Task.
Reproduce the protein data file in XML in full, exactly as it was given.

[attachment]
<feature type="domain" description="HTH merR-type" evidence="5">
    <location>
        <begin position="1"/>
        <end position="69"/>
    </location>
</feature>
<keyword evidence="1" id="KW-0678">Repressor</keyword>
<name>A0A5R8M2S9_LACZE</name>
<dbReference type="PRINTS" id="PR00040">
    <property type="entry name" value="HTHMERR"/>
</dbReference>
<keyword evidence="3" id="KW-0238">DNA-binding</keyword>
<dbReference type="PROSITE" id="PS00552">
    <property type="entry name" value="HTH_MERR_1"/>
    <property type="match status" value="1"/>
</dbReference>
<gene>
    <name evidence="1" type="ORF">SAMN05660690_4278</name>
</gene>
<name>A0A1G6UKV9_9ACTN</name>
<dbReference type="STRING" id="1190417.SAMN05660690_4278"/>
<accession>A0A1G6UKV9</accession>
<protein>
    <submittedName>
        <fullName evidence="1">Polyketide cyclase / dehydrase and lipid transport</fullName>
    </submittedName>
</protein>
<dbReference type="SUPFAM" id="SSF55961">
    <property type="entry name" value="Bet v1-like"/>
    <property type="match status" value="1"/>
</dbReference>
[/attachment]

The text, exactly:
<feature type="domain" description="HTH merR-type" evidence="5">
    <location>
        <begin position="1"/>
        <end position="69"/>
    </location>
</feature>
<keyword evidence="1" id="KW-0678">Repressor</keyword>
<name>A0A5R8M2S9_LACZE</name>
<dbReference type="PRINTS" id="PR00040">
    <property type="entry name" value="HTHMERR"/>
</dbReference>
<keyword evidence="3" id="KW-0238">DNA-binding</keyword>
<dbReference type="PROSITE" id="PS00552">
    <property type="entry name" value="HTH_MERR_1"/>
    <property type="match status" value="1"/>
</dbReference>
<gene>
    <name evidence="1" type="ORF">SAMN05660690_4278</name>
</gene>
<name>A0A1G6UKV9_9ACTN</name>
<dbReference type="STRING" id="1190417.SAMN05660690_4278"/>
<accession>A0A1G6UKV9</accession>
<protein>
    <submittedName>
        <fullName evidence="1">Polyketide cyclase / dehydrase and lipid transport</fullName>
    </submittedName>
</protein>
<dbReference type="SUPFAM" id="SSF55961">
    <property type="entry name" value="Bet v1-like"/>
    <property type="match status" value="1"/>
</dbReference>